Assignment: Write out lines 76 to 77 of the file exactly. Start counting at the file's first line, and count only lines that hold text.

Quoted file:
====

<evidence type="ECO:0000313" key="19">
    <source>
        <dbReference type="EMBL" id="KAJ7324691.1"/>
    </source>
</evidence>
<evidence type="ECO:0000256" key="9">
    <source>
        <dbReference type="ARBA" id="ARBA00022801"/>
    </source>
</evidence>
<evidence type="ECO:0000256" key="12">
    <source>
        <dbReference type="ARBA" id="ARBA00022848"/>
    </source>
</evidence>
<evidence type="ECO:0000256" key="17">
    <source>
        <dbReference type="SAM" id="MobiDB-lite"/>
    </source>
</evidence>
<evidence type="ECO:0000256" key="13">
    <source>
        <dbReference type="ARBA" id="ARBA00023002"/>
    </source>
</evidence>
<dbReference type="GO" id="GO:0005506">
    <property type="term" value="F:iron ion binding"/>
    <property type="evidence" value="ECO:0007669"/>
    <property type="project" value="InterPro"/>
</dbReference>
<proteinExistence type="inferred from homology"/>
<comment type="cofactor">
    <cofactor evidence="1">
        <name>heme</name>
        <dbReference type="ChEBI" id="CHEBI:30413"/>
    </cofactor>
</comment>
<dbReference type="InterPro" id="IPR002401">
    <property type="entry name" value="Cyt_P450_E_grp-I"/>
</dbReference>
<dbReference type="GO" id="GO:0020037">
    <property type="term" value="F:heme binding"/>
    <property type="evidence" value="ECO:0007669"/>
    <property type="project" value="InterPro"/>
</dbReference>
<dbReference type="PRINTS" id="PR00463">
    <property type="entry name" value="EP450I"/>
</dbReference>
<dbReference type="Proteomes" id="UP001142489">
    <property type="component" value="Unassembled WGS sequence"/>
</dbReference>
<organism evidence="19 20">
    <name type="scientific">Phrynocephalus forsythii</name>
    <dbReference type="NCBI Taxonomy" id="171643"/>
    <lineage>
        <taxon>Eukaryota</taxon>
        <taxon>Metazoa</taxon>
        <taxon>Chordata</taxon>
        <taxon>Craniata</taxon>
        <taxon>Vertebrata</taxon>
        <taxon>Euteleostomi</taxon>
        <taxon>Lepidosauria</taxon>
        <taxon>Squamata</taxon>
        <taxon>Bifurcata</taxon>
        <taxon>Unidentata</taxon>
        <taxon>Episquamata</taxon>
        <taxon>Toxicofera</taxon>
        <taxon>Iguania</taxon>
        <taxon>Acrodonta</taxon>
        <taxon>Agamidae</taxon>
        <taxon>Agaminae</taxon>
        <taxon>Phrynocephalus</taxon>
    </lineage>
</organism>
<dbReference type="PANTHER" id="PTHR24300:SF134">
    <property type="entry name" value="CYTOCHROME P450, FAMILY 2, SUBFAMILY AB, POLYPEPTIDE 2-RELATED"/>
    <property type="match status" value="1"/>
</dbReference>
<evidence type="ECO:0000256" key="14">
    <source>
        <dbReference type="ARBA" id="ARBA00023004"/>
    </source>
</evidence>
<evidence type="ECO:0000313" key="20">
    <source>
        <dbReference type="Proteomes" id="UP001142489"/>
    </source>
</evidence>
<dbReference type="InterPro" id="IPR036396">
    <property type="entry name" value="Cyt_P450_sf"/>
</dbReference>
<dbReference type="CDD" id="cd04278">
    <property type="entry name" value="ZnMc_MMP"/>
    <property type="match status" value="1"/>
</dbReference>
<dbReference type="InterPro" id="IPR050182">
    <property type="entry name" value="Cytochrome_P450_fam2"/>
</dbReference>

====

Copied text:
    <property type="entry name" value="CYTOCHROME P450, FAMILY 2, SUBFAMILY AB, POLYPEPTIDE 2-RELATED"/>
    <property type="match status" value="1"/>